This poll tells me that Markey might want to focus his campaign on these four issues:
- Climate change
- Reproductive rights
- Gay rights
This is not a cynical exercise because Markey has a record and position(s) in all of these areas. I am sure he has a record and position(s) on foreign aid, drone strikes, and debt reduction, but these are not the issues it seems to me will resonate with his electorate in 2013. Partly this is due to the race that was run only a few months ago and partly it is due to the issues that are current today and Markey’s strength on them (or Brown’s weakness). Two other issues that might work for Markey – but I see no evidence of it one way or the other from this poll – are gun control and immigration.
Why these four issues? Young voters and women voters particularly respond to the first three issues. Since there Markey is a relative unknown quantity to these demographics (and an overwhelming one to youth voters), these are areas that Markey can build support simply by running on his record. Regardless of what positions Brown takes on them, his party has staunchly opposed just about all efforts to deal with climate change, promote gay rights, and…well, let’s just say their positions on reproductive rights might be called anything from tin-eared to just plain crazy.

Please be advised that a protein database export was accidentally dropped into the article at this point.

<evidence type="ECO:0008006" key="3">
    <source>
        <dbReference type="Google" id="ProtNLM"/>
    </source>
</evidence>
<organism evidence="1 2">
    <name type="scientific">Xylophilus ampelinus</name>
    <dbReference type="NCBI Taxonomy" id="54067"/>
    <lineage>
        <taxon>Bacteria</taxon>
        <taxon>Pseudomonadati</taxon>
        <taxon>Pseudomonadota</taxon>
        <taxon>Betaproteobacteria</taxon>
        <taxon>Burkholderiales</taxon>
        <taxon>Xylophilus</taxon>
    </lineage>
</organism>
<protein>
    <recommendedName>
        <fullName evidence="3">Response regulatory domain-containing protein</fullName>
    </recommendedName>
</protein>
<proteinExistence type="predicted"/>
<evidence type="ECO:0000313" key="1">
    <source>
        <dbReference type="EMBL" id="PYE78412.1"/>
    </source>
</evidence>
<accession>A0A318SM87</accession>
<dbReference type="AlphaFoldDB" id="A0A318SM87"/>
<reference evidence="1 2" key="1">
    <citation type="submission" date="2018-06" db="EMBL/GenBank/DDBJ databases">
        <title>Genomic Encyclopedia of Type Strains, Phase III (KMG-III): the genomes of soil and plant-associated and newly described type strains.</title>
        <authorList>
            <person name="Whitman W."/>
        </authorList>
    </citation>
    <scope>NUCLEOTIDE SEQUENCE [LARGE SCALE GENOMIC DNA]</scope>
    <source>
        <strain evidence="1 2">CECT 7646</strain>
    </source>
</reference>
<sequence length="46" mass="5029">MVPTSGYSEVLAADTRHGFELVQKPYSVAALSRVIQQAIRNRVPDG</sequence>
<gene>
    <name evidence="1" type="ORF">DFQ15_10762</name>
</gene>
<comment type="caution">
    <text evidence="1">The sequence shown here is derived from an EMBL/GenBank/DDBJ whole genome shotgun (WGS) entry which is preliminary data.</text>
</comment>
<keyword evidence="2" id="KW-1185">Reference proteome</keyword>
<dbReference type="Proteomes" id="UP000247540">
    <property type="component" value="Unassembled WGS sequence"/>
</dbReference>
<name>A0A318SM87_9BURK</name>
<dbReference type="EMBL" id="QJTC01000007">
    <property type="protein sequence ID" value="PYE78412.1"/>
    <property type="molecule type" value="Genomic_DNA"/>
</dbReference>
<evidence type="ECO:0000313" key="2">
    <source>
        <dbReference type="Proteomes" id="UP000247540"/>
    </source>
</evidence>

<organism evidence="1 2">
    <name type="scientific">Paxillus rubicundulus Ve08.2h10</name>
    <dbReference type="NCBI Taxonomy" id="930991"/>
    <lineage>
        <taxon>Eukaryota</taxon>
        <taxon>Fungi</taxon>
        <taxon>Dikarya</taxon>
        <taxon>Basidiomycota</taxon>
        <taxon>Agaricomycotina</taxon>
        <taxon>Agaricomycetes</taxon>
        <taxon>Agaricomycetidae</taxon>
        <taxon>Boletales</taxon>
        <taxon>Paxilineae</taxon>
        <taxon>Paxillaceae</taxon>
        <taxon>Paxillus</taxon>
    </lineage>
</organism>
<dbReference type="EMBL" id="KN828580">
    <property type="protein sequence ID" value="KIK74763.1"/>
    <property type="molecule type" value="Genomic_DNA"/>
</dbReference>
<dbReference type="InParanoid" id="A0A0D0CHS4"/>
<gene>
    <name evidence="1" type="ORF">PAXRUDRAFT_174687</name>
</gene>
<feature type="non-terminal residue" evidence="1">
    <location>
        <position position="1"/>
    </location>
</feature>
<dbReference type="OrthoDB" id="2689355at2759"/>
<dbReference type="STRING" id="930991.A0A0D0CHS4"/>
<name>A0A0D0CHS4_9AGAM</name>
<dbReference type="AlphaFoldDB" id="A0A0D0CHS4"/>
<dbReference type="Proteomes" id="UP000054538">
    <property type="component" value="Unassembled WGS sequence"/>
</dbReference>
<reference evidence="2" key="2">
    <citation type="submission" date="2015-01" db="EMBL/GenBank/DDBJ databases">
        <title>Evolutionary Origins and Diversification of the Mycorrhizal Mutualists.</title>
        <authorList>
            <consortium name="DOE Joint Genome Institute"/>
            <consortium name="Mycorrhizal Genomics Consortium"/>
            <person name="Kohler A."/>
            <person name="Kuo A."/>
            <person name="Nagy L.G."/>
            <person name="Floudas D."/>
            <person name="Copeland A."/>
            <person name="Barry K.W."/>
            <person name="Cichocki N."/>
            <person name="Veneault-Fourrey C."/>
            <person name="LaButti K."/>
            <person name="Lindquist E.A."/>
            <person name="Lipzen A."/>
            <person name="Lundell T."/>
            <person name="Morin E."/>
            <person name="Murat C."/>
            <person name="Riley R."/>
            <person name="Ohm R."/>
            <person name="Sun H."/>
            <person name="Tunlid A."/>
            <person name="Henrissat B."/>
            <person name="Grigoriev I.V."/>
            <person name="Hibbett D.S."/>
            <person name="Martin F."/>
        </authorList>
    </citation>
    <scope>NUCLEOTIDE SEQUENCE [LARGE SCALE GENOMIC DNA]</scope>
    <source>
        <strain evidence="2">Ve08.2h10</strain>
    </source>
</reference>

Nonwhite voters, since they are disproportionately impacted by the economy, are likely to respond to the fourth issue (in addition to the some or all of the first three – and youth and women will respond to this fourth issue, too, to be sure). The important thing about the fourth issue is that it is a proven wedge issue for white male support for Brown. As senator, Brown voted against unemployment insurance extensions which caused many blue collar men (particularly in the building trades, from where Brown’s union support came) to lose any means of support for their families during a period in which the unemployment rate in some trades was up to and over 50%. Brown arguably singled-handedly caused this by fulfilling his promise to be the “41st vote” so Republicans could filibuster the Obama agenda. Reminding white working class men of this aspect of Brown’s record undermined the senator’s reelection strategy and resulted in strong building trade support for Warren, which was a reversal of what happened with Coakley in 2010.
While I did wander down the road into campaign strategy, it was to underscore the main point of this piece. Early polls are valuable for understanding where there are opportunities and liabilities for campaigns. They tell us little about who is winning or losing, particular with reference to the topline numbers on head-to-head contests. Markey’s strategy might crystalize from this poll or it might not. Campaigns conduct their own polls and their strategists have their own ideas about what will work. Sometimes they have brilliant insights, sometimes the fall back on outdated “conventional wisdom,” and sometimes they just get lucky. The campaign will be short, so we’ll see pretty soon how it shapes up. In any case, this poll says pretty much nothing to regular folks about the coming election. But, it does say a lot to the campaigns.